Again and again, in the past 12 years when he was still a senator, Rep. Rodolfo Biazon (Muntinlupa) has been filing a bill, seeking to create a fixed term for the chief of staff of the Armed Forces of the Philippines.
Upon Biazon’s persistence, since the bill was his advocacy, being a former AFP chief himself, the Senate would approve the bill—no sweat.
In the House of Representatives his initiative would always be shot down.
At that time, the position of AFP chief was regarded mainly for its “prestige” status. It was some sort of the cherry on the icing on the military career cake. It was not a position of significant importance in the military hierarchy, unlike those of the field commanders.
The value of the position, at least to the image of the military as an institution, caught public attention only recently. That is in the light of the scandal that came out in the Senate investigation on the “plea bargain” obtained by the former AFP comptroller, Army Maj. Gen. Carlos Garcia, who walked away—a free man—from charges of “plunder” for allegedly stealing at least P300 million from military funds.
The side issue to that Garcia case was the allegation made by former AFP budget officer Col. George Rabusa, who said certain former AFP chiefs received send-off money (pabaon), by the tens of millions of pesos, upon their retirement, while ordinary soldiers in the field must do without basic supplies.
Now the issue has died down. Media hardly talks about it anymore.
Among think tanks in business, an uneasy feeling remains: Something is dead wrong in the military setup, starting off with the selection process for the AFP chief.
Under the cute administration of Gloriaetta, we had 11 AFP chiefs in all, a number of them serving for less than five months. Media even had a term for it: “revolving door policy.” Wait for your turn. Something like that.
It meant that the main consideration in the cute administration’s appointment of the AFP chief was political patronage. The candidate must have done great in trying to keep Gloriaetta in the Palace.
How do we then make the selection of the AFP chief into a rigid process, with emphasis on qualification and ability, doing away with the politics?
To Biazon, one good initial step is the creation of a three-year term for the AFP chief. He filed—for the nth time—his advocacy bill. The House already approved it.
Another former military man, Sen. Panfilo Lacson, is pushing for the bill in the Senate. From what I heard, Lacson is still trying to rally the military behind the bill, still trying to sense the sentiment of the top brass.
Apparently, there is resistance in the military against the bill. What if the AFP chief turns out be a scoundrel? He would thus have all of those three years to steal from the military funds.
To me, precisely because of the fixed term for the chief, the selection process must become more rigid, with emphasis on qualifications and moral character of the candidates, instead of political connections, particularly those in the Palace. In short, we have to be more thorough and more careful in picking the boss.
That is why the Biazon bill, in effect, seeks to create a semblance of “stability” in the military leadership. The bill says that, even if the current AFP chief reached the “compulsory” retirement age during his term, his retirement would be deferred.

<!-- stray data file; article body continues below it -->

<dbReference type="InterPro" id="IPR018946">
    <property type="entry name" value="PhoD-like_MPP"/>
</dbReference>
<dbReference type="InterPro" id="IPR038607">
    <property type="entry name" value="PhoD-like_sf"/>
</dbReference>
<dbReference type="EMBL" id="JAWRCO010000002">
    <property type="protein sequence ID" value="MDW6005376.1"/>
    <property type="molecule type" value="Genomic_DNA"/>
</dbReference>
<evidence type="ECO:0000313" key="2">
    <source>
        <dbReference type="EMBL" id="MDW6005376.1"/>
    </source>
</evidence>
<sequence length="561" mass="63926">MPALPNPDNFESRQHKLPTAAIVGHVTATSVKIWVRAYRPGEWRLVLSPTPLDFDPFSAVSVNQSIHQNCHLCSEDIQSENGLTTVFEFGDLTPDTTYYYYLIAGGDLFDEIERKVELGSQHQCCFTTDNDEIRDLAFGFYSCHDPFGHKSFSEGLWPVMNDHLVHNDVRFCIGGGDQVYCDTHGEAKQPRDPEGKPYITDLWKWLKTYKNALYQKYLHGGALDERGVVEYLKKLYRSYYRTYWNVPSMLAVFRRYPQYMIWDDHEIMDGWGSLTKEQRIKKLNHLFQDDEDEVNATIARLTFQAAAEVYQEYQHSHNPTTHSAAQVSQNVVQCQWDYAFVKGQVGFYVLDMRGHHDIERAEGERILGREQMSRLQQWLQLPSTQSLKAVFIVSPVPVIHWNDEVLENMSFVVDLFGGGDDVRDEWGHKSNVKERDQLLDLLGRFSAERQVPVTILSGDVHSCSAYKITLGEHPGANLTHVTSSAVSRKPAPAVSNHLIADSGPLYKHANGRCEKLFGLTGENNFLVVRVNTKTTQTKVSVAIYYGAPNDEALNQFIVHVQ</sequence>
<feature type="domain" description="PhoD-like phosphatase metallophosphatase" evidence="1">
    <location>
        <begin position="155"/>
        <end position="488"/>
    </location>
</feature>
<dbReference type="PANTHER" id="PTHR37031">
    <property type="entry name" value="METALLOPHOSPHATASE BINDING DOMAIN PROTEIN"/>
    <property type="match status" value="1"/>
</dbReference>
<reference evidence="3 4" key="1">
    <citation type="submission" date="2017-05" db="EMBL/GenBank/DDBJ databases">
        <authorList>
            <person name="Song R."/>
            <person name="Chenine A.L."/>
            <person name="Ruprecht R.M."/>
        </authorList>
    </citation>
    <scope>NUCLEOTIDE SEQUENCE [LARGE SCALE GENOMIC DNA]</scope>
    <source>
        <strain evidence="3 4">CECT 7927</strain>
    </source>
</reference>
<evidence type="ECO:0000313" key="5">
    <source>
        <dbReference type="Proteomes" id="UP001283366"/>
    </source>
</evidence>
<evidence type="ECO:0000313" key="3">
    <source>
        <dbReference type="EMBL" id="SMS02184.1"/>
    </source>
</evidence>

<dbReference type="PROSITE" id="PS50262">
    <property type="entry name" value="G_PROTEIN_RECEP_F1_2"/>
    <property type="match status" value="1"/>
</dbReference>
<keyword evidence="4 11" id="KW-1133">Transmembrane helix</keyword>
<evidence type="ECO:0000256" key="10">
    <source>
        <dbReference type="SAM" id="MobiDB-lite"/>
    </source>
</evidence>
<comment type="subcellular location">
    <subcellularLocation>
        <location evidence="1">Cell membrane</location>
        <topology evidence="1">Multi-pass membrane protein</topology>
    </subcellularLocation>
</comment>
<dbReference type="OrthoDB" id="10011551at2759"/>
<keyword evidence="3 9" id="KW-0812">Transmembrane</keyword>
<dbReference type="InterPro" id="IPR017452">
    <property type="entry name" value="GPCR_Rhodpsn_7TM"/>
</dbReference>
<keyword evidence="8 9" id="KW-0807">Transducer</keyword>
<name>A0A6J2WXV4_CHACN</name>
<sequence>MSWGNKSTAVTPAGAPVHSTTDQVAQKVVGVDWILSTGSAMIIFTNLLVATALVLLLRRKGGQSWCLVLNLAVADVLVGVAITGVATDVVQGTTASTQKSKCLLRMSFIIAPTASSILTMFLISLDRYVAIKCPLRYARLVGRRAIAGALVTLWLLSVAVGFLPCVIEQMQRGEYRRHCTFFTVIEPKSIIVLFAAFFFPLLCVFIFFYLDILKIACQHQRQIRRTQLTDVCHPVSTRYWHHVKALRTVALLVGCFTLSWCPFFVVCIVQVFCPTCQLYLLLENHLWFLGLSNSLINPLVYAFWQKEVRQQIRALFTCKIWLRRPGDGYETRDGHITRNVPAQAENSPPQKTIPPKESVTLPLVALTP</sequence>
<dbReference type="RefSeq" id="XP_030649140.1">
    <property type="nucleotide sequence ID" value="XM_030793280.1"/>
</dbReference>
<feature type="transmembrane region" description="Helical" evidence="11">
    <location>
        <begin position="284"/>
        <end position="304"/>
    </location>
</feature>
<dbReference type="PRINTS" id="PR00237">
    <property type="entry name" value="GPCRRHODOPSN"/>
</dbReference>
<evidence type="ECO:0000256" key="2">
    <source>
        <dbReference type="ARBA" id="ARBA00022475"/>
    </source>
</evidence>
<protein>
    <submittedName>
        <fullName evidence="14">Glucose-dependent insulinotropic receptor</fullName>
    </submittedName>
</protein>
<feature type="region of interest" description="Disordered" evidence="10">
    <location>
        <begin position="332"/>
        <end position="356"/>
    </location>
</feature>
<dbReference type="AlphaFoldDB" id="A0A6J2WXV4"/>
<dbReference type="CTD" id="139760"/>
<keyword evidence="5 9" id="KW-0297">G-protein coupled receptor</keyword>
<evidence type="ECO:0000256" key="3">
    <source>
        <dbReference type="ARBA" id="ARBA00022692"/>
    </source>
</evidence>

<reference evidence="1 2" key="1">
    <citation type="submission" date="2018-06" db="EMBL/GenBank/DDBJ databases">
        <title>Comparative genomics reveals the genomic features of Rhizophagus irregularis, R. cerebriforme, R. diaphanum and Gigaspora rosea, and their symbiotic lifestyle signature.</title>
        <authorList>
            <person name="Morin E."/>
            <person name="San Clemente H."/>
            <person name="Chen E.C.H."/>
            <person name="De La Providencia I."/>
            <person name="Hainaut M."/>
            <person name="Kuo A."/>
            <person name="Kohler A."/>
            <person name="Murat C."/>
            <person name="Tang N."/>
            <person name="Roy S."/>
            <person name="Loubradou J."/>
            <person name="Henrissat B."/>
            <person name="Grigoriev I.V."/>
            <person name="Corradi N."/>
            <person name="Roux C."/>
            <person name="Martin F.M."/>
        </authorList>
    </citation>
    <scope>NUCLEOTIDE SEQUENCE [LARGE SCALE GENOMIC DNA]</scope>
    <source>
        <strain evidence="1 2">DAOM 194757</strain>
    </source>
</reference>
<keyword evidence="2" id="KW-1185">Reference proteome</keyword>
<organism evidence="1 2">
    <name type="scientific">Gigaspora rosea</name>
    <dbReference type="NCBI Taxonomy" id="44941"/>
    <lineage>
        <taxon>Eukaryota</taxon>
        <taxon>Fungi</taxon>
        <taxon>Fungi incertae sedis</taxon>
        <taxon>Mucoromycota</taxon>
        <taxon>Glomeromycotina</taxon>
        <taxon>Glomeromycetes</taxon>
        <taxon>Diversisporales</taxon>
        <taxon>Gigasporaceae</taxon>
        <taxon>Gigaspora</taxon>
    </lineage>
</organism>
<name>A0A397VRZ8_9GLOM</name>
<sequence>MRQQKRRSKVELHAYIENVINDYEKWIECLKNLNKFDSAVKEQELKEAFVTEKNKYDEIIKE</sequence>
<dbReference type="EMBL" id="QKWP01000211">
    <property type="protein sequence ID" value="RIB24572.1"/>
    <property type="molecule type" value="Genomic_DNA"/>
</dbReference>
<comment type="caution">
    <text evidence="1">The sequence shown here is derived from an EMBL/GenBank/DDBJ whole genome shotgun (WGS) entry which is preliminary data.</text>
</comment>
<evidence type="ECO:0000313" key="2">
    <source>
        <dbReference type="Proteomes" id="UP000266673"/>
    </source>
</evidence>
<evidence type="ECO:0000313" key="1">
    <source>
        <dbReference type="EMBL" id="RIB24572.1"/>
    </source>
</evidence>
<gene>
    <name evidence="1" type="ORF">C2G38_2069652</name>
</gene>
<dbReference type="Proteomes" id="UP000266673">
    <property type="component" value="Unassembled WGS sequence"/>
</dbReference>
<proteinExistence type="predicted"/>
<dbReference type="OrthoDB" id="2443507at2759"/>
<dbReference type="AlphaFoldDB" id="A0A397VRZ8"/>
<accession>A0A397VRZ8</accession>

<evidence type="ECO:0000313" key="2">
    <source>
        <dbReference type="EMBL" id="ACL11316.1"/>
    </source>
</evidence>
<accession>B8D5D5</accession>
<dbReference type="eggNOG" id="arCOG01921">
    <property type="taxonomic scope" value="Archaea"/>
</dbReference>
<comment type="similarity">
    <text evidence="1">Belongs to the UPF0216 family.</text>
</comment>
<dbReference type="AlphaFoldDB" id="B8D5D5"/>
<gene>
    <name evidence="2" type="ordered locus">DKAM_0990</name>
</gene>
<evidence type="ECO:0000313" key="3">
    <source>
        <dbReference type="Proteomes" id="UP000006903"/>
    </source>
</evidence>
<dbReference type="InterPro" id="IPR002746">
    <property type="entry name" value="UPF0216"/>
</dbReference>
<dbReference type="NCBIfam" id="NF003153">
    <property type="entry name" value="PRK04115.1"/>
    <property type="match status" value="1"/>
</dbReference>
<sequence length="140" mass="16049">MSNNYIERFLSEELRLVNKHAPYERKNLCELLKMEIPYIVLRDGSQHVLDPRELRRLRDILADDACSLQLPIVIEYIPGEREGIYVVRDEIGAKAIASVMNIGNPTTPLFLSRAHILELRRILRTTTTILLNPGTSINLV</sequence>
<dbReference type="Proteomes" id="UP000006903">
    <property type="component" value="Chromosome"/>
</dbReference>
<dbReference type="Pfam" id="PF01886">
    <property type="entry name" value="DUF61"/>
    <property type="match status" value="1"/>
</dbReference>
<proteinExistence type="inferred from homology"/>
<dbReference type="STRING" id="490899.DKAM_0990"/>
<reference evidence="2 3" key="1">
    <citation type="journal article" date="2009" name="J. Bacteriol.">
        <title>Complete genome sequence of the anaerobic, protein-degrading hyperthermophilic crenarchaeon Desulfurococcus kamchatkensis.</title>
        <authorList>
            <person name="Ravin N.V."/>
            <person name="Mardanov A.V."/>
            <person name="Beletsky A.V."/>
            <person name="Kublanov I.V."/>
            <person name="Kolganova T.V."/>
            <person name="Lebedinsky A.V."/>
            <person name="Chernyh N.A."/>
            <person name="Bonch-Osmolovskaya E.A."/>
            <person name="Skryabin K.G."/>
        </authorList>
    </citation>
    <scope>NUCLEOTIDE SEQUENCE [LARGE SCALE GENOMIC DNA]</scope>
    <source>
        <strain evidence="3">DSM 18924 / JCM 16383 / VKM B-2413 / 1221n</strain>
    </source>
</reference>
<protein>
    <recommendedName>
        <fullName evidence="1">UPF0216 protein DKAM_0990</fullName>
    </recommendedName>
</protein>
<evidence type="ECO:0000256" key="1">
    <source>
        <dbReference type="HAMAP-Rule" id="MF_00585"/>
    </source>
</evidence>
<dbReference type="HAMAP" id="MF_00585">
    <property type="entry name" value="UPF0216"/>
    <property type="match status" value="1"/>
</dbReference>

Now, the bill says the President of the Republic can remove the AFP chief anytime, despite the fixed term, merely by citing loss of confidence. In the end, it is still all up to the Palace, right? For what can stop the President from adopting the “revolving door” policy of the cute administration, except perhaps the embarrassment that “loss of confidence” would give to the AFP chief for being unable to finish his fixed term?
Meaning, that the AFP chief would still have to please the Palace. Meaning, further, it is precisely what is wrong in the setup in the first place.
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What is this we hear that the moribund Planters Products Inc., or PPI, is selling its real estate assets at outrageously low prices, despite the “boom” in the real estate sector that is predicted to last for the next several years?
The fertilizer distribution company owns properties all over the country. One of them is a huge property along the shore of Bataan, with a working Panamax pier.
PPI is private enterprise—on paper. Controlling PPI is Planters Foundation Inc. (PFI), which is owned by nearly one million farmers, who supposedly paid for the PPI shares owned by the foundation, when they bought fertilizer from PPI.
Under its charter, therefore, PPI in effect is under the control of the Department of Agriculture, with the agriculture secretary appointing all the members of the PFI board of trustees, which elects the directors of the PPI, and eventually, the PPI top executive.
Thus, while it is a private company, PPI has a lot of answering to do to its ultimate owners—the farmers. I wonder if, the past 40 years of its existence, PPI even bothered to inform the farmers about the performance of “their” company.
The same PPI has been embroiled in controversies ever since its creation through a “letter of instruction” during the Marcos regime. It was said for instance that a “subsidy” to PPI was tacked into its fertilizer prices. Deep in debts, and unable to regularly meet payment, PPI also had to rely on government bailout. A “levy” of P10 per bag, for instance, was imposed on fertilizer, which went to PPI debt payments.
From what I gathered, the fertilizer business of PPI has collapsed. It still has a little business in farm chemicals such as pesticides. And so its main preoccupation, really, is real estate selling. I heard it is disposing off the properties at very good prices—to the buyers of course.
To think, the agriculture department does not even bother to inform the farmers what is going on in their business.